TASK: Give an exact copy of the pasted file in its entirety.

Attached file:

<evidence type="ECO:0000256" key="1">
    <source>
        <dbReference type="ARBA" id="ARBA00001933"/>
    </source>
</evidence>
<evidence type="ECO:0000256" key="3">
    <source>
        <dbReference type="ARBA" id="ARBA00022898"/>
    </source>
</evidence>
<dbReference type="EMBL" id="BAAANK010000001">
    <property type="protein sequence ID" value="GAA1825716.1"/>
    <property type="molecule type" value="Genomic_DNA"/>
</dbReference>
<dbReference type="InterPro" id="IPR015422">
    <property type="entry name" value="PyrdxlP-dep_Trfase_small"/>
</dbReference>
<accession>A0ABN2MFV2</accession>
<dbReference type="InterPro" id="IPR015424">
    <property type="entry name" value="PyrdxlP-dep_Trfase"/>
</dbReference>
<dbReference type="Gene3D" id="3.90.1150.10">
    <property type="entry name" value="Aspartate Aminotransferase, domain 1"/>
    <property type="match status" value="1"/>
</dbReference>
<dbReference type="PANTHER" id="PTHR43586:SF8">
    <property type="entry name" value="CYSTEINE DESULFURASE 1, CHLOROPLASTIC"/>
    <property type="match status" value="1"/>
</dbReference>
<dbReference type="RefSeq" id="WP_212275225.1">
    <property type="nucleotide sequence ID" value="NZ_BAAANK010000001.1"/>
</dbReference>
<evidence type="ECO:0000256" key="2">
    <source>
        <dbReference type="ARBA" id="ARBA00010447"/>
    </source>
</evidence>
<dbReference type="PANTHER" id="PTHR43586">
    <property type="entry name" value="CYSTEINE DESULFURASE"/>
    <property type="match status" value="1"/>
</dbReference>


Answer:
<evidence type="ECO:0000256" key="1">
    <source>
        <dbReference type="ARBA" id="ARBA00001933"/>
    </source>
</evidence>
<evidence type="ECO:0000256" key="3">
    <source>
        <dbReference type="ARBA" id="ARBA00022898"/>
    </source>
</evidence>
<dbReference type="EMBL" id="BAAANK010000001">
    <property type="protein sequence ID" value="GAA1825716.1"/>
    <property type="molecule type" value="Genomic_DNA"/>
</dbReference>
<dbReference type="InterPro" id="IPR015422">
    <property type="entry name" value="PyrdxlP-dep_Trfase_small"/>
</dbReference>
<accession>A0ABN2MFV2</accession>
<dbReference type="InterPro" id="IPR015424">
    <property type="entry name" value="PyrdxlP-dep_Trfase"/>
</dbReference>
<dbReference type="Gene3D" id="3.90.1150.10">
    <property type="entry name" value="Aspartate Aminotransferase, domain 1"/>
    <property type="match status" value="1"/>
</dbReference>
<dbReference type="PANTHER" id="PTHR43586:SF8">
    <property type="entry name" value="CYSTEINE DESULFURASE 1, CHLOROPLASTIC"/>
    <property type="match status" value="1"/>
</dbReference>
<dbReference type="RefSeq" id="WP_212275225.1">
    <property type="nucleotide sequence ID" value="NZ_BAAANK010000001.1"/>
</dbReference>
<evidence type="ECO:0000256" key="2">
    <source>
        <dbReference type="ARBA" id="ARBA00010447"/>
    </source>
</evidence>
<dbReference type="PANTHER" id="PTHR43586">
    <property type="entry name" value="CYSTEINE DESULFURASE"/>
    <property type="match status" value="1"/>
</dbReference>